Deed of assignment; (b) Power of attorney from the assignee.
Q. How can I protect a patent in Kenya?
A. Patent protection is obtainable via a national filing at Kenya
Intellectual Property Institute. Kenya is a member of the International
Convention, PCT, WTO and ARIPO. The governmental agency in charge
with Patents in Kenya is KIPI - Kenya Intellectual Property Institute.
Today most clients of the Trademarks Department are local and
international pharmaceutical companies.
Q. What is the patent law in Kenya?
A. The applicable statute law that regulates patents in Kenya is the
Industrial property Act No 3 of 2001.
Q. Is everything Patentable?
A. An invention is patentable if it is new, involves an inventive step, is
industrially applicable or it provides a new use. Not every idea is
patentable. For example, the following subjects are not patentable:
discoveries, scientific theories and mathematical methods; schemes,
rules or methods for doing business, performing mental acts or playing
games and computer programs; methods for treatment of the human
or animal body by surgery or therapy; diagnostic methods excluding
products, for use in any such methods.
Q. What is the process of a patent application?
Any patent application is subject to a formal examination. After the
examination the Managing Director of KIPI may request for additional
information. A patent expires 20 years after it has been applied and it
subject to annual maintenance fees, after a grace period of six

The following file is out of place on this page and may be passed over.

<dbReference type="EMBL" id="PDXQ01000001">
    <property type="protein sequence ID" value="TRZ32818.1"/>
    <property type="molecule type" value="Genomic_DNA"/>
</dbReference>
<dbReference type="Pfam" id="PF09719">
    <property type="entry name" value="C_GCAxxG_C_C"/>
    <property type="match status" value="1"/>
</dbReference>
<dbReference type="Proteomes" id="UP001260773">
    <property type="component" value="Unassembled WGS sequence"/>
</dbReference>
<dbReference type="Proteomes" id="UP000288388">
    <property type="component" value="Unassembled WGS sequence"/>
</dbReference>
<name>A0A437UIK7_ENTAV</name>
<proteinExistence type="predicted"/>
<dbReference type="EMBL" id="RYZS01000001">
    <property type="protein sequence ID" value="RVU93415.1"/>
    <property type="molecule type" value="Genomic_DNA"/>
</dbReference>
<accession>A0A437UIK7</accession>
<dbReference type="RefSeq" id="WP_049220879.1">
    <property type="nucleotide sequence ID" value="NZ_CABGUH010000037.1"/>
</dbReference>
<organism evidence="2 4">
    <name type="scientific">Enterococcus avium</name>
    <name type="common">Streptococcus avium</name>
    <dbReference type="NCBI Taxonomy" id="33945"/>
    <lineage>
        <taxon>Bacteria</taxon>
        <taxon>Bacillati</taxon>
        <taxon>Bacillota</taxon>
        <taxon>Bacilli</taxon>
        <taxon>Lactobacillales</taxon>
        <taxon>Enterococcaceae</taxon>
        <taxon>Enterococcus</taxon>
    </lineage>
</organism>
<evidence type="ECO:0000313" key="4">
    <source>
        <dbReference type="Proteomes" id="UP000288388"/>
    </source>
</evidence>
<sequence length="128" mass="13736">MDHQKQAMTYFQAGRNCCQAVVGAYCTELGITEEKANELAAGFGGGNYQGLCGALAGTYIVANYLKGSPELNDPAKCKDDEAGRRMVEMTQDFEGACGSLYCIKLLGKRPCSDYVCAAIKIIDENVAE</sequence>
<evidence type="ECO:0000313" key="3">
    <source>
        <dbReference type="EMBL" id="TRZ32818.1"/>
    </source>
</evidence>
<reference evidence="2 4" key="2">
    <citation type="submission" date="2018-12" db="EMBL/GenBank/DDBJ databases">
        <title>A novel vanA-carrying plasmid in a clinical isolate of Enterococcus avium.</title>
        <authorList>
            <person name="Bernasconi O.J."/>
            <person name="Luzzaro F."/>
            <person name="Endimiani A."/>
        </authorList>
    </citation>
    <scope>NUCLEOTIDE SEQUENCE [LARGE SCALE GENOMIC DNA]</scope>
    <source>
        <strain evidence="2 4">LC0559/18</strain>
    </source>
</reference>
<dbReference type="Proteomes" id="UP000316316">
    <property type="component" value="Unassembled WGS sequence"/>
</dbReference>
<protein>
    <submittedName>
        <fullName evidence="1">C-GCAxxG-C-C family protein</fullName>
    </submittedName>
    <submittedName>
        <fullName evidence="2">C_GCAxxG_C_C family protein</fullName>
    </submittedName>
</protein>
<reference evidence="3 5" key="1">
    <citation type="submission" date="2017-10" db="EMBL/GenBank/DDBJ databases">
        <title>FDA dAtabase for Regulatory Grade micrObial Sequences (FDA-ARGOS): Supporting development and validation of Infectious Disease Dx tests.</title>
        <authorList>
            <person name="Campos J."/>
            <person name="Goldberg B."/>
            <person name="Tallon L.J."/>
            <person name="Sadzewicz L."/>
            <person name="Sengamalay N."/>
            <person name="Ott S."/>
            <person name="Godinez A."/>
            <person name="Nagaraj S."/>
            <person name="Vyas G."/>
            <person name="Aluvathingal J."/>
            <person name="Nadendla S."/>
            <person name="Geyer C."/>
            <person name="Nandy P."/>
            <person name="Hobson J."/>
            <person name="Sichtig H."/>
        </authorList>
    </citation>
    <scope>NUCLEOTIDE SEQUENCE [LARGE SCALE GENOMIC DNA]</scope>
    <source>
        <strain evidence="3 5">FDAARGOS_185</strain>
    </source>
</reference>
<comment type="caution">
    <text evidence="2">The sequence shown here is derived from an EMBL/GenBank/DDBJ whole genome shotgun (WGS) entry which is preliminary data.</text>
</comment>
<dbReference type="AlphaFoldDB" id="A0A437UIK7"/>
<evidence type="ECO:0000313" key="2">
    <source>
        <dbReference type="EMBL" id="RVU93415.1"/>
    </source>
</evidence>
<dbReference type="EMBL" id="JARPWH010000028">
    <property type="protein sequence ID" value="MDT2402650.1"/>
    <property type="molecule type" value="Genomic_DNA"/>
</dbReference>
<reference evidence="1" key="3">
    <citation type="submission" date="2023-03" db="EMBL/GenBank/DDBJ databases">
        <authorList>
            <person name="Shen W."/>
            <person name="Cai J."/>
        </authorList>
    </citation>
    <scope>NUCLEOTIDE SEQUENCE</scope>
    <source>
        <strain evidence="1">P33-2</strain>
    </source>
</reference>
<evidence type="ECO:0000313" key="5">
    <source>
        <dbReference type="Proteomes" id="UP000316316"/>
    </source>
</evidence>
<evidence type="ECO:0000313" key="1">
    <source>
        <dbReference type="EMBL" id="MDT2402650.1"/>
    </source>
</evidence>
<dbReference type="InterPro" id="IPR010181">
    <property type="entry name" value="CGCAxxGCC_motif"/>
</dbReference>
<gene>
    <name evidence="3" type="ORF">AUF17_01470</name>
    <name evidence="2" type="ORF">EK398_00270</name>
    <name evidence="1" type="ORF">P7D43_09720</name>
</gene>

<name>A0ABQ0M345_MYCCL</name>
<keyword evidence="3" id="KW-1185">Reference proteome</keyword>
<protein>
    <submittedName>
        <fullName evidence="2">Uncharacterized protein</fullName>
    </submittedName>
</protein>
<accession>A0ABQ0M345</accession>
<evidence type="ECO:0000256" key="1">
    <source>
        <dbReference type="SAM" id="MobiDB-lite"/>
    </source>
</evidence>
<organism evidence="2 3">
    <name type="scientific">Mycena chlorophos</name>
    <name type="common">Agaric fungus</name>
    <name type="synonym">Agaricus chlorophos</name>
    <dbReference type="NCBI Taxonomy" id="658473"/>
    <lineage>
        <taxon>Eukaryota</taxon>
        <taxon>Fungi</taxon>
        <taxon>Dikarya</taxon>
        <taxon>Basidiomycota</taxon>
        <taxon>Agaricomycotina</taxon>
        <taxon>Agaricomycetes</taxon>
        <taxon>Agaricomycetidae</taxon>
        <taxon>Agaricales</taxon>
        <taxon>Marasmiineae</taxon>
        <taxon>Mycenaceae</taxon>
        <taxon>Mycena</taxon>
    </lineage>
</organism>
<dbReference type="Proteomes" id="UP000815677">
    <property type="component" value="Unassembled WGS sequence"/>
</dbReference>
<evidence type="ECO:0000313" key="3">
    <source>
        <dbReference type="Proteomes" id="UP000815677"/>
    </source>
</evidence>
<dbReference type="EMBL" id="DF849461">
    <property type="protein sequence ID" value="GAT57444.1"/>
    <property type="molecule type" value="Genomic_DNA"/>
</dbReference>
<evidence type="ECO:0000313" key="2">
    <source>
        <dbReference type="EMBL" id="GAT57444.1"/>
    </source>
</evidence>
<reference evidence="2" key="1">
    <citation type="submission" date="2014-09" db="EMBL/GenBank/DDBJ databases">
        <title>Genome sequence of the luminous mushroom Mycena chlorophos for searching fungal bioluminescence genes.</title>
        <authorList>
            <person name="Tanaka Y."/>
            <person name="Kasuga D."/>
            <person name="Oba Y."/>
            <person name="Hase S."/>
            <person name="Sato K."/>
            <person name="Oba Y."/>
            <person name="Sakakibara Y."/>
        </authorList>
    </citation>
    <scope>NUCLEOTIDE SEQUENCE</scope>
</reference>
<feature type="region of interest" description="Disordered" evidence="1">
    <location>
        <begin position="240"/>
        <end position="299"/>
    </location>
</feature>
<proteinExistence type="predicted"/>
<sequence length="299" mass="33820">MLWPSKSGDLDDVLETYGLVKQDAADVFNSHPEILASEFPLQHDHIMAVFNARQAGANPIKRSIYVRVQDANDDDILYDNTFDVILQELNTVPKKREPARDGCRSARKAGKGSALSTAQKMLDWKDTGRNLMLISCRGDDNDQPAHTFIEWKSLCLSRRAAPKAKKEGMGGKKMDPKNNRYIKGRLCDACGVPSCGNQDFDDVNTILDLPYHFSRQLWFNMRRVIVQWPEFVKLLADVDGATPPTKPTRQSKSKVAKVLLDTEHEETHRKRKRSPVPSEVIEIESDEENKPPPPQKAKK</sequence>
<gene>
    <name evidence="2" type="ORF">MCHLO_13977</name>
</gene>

months. At any time after four years since it has been filed or three
years from grant, any person may apply to the tribunal for a licence to
exploit the patented invention, on the grounds that a market for the
patented invention is not being supplied on reasonable terms in Kenya.
Q. Should Licences and Assignments be registered?
A. Yes, licences and assignments of patents must be registered. When
a patent is granted, notification of the grant is sent to the patentee.
The patentee is later issued with a patent certificate and that patent
is later registered in the register of patent under section 46.
Q. Who may be granted a patent?
A. A patent may be obtained or owned by a natural or juridical legal/
artificial person. Natural persons may be individuals or groups. Artificial
persons may be corporations or companies such as Pfizer, or research
organizations and universities such as Harvard. Under section 17 of
the Science and Technology Act, Cap 250, inventions made by
scientists in research institutions established under the Act e.g. KEMRl
are patented in favour of the Research Institute and not the individual
inventor. But the inventor must be named as per section 33, IPA.
Governments and other organizations may also hold a patent by
commissioning the research, through assignment and by compulsorily
Q. What is the compulsorily acquisition by the Kenyan Government?
A. Compulsory acquisition may be exercised when the patentee has
refused to work the patent, or when the patentee has refused to
license other persons to work the patent on equitable terms. The
owner of the patent must be promptly and adequately compensated.
Q. Who may sue in a patent case?
A. A case may be brought by the patentee or his/her personal
representative in the case of a deceased patentee or the executor of
the deceased's estate will. The assignee becomes a beneficial owner
while the patentee remains the legal owner. Hence ordinarily an
assignee can only bring a suit if the patentee is joined as a party.